And then getting mom and dad to move.

This question has been closed for answers. Ask a New Question.
Find Care & Housing
I remember my parent's primary doctor telling my Dad [at that time in his early 90's] he should use an alert pendant, but he said "that's for old people".... I said to the doctor guess my Dad will wait until he is 100 to get one :P

Dad didn't want to spend the money as he proudly said that he would tell my Mom he is going outside so she will keep a lookout. Oh dear, Mom was now legally blind and was almost deaf... yeah right, a good lookout... NOT.

I lost count how many times my Dad fell face down in the mulch or dirt, and it wasn't until a neighbor saw him that the neighbor would try to get Dad up or try to get my Mom's attention [Mom couldn't hear the doorbell or anyone knocking]. Usually Dad could give the neighbor my telephone number. This whole thing was so ridiculous, but my folks were still of clear mind, or so I had thought.
Helpful Answer (0)

Been there, tried it, gave up and decided to just focus on safe home stays. This issue borders on the level of responsibility an adult child has vs. how strong the elderly person can be in insisting on his/her own way, and how much the adult child wants to push the issue or find a compromise.

For the time being, focus on getting help in the house, make the house safe, create backup systems and procedures, but privately keep track of issues that could be more safely addressed if they moved to a facility. If either of your parents eventually raise the issue of moving, you can refer to the past issues to help guide them to making their own decision.

In the meantime, don't feel uncomfortable about reaching out to possible assistance on their behalf. I'm thinking of Meals on Wheels, private duty nurses or in-home care, creating an alert system with the neighbors, etc.
Helpful Answer (2)

We had to let my mother decide, in her own timing. She spent years talking about selling her house and moving to an apartment in a community. We had the kind of situation FF described. When she finally decided to do it, she was 84 yrs. old and had a couple of falls, trips to ER and other problems. She should've done it much earlier, because her age, her confusion, and health problems at the time she did it made it difficult. She said if she had known how stressful it was going to be to move, she would never have done it. It was a very stressful ordeal for all of us.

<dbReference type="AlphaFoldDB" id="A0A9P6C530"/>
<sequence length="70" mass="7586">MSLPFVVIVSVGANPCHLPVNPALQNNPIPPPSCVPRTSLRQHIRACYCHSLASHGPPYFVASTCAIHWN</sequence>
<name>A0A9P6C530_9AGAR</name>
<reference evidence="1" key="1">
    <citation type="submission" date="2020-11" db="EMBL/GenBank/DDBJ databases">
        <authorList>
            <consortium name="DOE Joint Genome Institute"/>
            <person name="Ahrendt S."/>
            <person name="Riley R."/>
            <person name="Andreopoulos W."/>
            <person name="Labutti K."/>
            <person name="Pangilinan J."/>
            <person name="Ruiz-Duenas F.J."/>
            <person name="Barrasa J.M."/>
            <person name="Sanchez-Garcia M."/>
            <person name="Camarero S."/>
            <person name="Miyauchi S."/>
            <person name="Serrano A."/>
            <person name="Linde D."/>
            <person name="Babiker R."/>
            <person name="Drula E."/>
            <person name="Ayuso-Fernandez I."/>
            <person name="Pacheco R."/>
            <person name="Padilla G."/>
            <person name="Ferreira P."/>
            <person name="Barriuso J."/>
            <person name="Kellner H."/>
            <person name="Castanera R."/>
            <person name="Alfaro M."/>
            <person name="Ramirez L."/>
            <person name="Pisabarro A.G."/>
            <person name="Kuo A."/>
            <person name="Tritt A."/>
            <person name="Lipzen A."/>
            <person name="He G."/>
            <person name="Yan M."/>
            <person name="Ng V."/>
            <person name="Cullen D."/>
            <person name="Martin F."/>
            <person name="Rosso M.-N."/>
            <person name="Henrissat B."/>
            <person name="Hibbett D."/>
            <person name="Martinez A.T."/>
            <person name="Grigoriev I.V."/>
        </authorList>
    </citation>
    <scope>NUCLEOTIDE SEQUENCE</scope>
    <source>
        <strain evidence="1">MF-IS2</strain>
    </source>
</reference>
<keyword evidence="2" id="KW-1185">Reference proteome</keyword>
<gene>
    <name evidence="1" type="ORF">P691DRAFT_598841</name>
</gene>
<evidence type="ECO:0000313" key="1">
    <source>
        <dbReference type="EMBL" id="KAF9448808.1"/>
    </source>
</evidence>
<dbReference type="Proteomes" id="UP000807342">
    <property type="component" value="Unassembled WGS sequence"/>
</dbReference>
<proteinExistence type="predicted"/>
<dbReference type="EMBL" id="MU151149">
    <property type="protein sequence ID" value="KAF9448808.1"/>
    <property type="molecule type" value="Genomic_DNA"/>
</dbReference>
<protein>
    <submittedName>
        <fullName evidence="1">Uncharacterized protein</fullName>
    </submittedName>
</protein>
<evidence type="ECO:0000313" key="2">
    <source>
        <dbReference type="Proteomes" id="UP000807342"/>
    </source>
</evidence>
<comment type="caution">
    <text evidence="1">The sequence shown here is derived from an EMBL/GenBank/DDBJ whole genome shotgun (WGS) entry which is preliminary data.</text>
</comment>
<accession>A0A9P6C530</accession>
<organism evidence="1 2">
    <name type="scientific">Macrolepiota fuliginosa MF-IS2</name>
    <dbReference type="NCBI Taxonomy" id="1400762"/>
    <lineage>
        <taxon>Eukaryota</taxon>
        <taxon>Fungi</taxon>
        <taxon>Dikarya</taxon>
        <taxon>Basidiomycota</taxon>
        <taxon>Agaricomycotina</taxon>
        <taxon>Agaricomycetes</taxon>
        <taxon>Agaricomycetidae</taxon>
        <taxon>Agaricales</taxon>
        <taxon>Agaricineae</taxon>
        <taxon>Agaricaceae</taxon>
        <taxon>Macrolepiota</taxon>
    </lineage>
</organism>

If her house had a full bathroom and bedroom on the ground floor, she would still be living there. It came down to that.

But during the years she talked about moving, we showed her different communities and helped her downsize her possessions. So when she did decide to move, she had some idea of what was out there (she rejected a lot, drove me crazy) and there wasn't much left in her house to clear out. You could start there.
Helpful Answer (1)

helphelp, what is the medical or mobility situation with your parents? What type of house do they live in, are the bedrooms upstairs? Do they need help during the day?

Good luck in trying to convince parents to leave their house and move into something more elder friendly.... it's like talking to a brick wall... my parents [who were in their 90's, both fall risk] their stock answer was always "we can manage".

Usually the only way to get parents to have a wake up call is for a medical emergency to happen, and sometimes that doesn't work. Usually the 2nd or 3rd 911 call where a parent has to stay in the hospital, then move to Rehab for a couple of weeks, then that parents may, or may not, decide it's time to move.

It took my Mom having a very serious fall where she spent her last 3 months of her life having to live in long-term-care. While she was there, I was able to bring in caregivers to help my Dad, as he was more then happy and could afford the caregivers. My Mom had always refused them in the past. After my Mom passed, two weeks later Dad said he was ready to move to senior living, and he did... whew !!
Helpful Answer (0)

This question has been closed for answers. Ask a New Question.
Subscribe to
Our Newsletter